If you have recently lost and loved one and found out that you are in charge of administering their estate, your may be feeling overwhelmed. Not only are you dealing with your grief, but now you must deal with the probate and estate administration process. In this blog post, we will start with some of the basics of what is involved in estate administration and probate.
What is an estate?
The term “estate” refers to everything the deceased owned at the time of their death. This includes not only personal belongings, but also bank accounts, real estate and any other assets they solely owned.
What is probate?
Probate is the legal process of settling a person’s estate. A probate court oversees the administration. If the deceased left a will, a probate court confirms that the will is valid. The personal representative named in the will is then in charge of administering the estate according to the terms of the will, under the supervision of the probate court. If the person did not leave behind a valid will, and if the estate is worth more than $50,000, the estate must be distributed according to Pennsylvania’s law of intestate succession. This can lead to distant relatives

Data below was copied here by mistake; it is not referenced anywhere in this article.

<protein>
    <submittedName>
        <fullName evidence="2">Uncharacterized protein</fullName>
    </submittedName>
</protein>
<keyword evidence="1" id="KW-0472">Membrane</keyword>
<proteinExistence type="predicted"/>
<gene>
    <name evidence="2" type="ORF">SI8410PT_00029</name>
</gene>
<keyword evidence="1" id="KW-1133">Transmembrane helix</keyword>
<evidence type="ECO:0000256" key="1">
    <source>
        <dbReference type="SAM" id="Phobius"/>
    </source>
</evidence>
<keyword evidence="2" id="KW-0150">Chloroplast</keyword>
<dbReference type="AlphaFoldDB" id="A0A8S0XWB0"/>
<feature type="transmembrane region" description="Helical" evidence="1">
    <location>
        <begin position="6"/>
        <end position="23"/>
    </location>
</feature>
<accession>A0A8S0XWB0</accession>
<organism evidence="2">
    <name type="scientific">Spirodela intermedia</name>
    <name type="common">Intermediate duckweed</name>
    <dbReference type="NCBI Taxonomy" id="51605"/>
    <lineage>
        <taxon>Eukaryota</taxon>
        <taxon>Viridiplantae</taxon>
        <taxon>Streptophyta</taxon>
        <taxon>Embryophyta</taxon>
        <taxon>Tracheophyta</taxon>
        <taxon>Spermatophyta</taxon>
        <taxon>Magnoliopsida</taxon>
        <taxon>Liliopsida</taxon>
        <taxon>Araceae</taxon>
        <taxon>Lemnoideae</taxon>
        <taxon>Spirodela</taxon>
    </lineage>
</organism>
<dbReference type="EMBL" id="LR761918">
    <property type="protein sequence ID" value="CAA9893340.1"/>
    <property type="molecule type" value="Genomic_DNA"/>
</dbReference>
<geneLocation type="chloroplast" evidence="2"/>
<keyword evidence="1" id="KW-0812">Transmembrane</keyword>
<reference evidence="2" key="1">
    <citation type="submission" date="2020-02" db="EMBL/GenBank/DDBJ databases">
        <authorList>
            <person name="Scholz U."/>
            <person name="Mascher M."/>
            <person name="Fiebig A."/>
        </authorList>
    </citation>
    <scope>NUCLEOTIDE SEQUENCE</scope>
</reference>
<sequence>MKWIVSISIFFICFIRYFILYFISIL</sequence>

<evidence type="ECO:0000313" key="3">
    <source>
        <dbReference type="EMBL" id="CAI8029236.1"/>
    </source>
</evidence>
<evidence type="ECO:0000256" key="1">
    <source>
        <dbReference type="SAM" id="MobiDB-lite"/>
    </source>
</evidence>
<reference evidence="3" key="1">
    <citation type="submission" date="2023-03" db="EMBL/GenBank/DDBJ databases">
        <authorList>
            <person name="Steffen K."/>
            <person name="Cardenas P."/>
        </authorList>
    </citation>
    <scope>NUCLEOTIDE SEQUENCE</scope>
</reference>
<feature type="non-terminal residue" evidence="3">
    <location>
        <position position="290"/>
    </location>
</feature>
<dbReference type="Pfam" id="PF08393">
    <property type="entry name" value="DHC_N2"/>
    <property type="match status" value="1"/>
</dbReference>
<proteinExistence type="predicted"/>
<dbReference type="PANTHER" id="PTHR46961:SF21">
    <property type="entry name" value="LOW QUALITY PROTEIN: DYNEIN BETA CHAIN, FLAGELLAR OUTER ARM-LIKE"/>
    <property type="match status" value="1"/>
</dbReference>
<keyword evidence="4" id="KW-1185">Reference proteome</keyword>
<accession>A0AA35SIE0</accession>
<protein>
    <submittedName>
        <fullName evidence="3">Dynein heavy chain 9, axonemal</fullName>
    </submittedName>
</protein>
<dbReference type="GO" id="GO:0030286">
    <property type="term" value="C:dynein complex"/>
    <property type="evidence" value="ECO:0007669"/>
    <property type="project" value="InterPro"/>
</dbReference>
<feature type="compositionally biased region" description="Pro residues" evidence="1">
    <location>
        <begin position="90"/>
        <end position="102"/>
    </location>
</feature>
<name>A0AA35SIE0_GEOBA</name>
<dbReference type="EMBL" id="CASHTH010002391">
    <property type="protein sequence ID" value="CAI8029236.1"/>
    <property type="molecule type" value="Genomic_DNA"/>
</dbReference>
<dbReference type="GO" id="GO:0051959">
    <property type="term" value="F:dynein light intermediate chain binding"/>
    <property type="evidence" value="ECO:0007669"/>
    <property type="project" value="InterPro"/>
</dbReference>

What goes through probate?
Unless the estate was small — below $50,000, everything in the estate must go through the probate process.
Here’s where an important point comes in. Remember that the estate consists of assets that the deceased “solely” owned at the time of their death. This means that certain types of assets are not considered parts of the estate.
For instance, if the deceased owned a piece of real estate as a joint tenancy, then ownership of the property passes to the other tenants immediately upon the person’s death. It is common for a married couple to own a home together as tenants in common, and in this type of situation, the home is not considered part of the estate after one spouse dies. Similarly, a living trust and a bank account with a “transfer on death” policy are not part of the estate. A life insurance policy that pays to a beneficiary would also avoid probate.